Cat Sanctuary In Aleppo, Syria, Was Recently Bombed

A cat sanctuary in the war-torn city of Aleppo, Syria, was recently bombed. Along with it, the home and ambulance of activist Mohammad Alaa Aljaleel.


Credit: Reuters

Not long ago, True Activist reported on a man named Mohammad Alaa Aljaleel who stayed behind in the war-torn city of Aleppo, Syria, to care for abandoned animals. He along with about a dozen others dedicated some of their time to care for the many domesticated felines and canines that were left when their owners fled to preserve their lives.

When Newsweek first interviewed Aljaleel, they learned that he would drive to a local butcher and purchase about $2.50-worth of scraps every day. Then, he would walk through a familiar neighborhood and hand out the food to approximately 150 cats. In the area and to many people around the world, he?s considered to be a hero for his kind heart and activism.

Unfortunately, negative news concerning the activist and the Il Gattaro d?Aleppo, a private cat sanctuary in Syria which he supposedly assists, has been brought to attention. Alessandra Abidin, who runs the private group and posts daily updates, recently shared that the animal sanctuary was bombed. She wrote:

“I’m so sorry to tell you that today our shelter was bomb[ed]. Some cats and our beautiful dog Hope is dead.??

The Dodo relays?later an update sharing that Alaa’s home and his ambulance (which he drove) were both bombed. Fortunately, he and his family are fine.

A Free Syrian Army fighter feeds a cat bread in the old city of Aleppo, Syria, January 6, 2013. Credit: AP via Newsweek

A Free Syrian Army fighter feeds a cat bread in the old city of Aleppo, Syria, January 6, 2013. Credit: AP via Newsweek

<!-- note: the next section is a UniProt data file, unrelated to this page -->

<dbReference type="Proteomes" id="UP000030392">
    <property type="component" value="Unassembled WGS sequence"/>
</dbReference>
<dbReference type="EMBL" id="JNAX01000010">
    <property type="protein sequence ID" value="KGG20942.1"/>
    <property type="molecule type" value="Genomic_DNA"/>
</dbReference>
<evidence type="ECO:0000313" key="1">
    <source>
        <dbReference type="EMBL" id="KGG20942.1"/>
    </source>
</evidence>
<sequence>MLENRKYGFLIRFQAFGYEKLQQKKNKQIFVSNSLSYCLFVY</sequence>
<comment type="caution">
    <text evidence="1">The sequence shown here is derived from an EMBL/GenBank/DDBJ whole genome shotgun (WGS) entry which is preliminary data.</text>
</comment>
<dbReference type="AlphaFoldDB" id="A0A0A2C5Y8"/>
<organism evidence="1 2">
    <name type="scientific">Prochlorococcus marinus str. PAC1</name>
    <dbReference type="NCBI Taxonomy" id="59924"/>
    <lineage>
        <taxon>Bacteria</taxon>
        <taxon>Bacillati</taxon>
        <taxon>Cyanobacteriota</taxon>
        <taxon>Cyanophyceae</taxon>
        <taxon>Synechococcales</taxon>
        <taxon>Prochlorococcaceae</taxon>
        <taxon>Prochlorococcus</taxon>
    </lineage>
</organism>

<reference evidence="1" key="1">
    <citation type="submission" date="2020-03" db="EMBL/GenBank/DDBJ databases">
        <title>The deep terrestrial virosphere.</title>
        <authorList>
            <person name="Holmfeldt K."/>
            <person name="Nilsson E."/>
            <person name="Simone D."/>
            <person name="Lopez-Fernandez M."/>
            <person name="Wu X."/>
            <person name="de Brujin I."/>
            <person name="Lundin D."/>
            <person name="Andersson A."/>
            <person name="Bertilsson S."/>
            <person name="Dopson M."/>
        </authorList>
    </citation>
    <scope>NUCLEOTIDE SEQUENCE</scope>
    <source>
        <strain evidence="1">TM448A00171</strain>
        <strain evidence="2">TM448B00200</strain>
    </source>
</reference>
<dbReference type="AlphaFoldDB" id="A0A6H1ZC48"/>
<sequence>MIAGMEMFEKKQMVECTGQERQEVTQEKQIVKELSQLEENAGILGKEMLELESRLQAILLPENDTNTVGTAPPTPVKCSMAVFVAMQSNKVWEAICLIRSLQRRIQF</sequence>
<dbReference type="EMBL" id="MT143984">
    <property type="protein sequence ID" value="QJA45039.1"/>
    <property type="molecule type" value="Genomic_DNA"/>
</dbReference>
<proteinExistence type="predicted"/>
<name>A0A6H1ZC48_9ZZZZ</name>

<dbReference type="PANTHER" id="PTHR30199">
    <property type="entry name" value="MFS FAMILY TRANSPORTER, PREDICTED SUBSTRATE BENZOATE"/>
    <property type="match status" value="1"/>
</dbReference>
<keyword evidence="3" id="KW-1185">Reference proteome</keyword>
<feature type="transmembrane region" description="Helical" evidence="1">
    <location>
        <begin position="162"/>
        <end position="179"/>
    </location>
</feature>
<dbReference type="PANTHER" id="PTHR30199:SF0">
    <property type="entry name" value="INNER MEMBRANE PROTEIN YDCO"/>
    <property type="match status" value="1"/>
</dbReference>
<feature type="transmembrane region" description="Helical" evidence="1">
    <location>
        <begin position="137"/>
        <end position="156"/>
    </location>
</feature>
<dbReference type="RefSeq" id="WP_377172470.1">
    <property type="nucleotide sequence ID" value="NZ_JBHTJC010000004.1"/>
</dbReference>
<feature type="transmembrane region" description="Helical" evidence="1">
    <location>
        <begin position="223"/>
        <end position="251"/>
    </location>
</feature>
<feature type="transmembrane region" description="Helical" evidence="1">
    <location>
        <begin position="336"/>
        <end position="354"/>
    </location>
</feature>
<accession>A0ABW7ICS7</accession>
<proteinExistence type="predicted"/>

Aleppo is the largest city in Syria, and has been a constant battleground since the civil war began in 2011. About 40,000 people fled the city to save their own lives. Some, like Aljaleel and Abidin, stayed behind to help out.

Abidin shares that soon after people began to leave, animals began flocking to her. In a year, she had taken in 100 cats – hence starting the animal sanctuary. The fate of the sanctuary is unknown, now that it has been bombed.

A page supporting Aljaleel?s candidacy for the Nobel Peace Prize also shared a video update. Smoke can be seen billowing from a skyline and the sound of bombs can be heard. One commentator can be heard saying,

“We need to tell Alaa that we’ll support him if he finds a somewhat safer place. We all knew this could happen. The most important thing is for Alaa, his brother, helpers and children to be safe. It’s a vicious war.?

The caption read: “Excuse us today we can not show you the cats.?

Excuse us today we can not show you the cats, …….,😔😞ladies and gentlemen, this is our home of Ernesto cats today.

Posted by Alaa and house of Cats Ernesto in Aleppo on Tuesday, November 15, 2016

This news is undoubtedly heartbreaking. To learn of people who have dedicated their lives to helping others and innocent animals being attacked is probably one of the worst things to exist in this world. Fortunately, you as an activist have the power to spread positivity and hope by raising awareness about what?s going on in Syria and elsewhere, so that change might eventually take place.

Please share this news and comment your thoughts below.?

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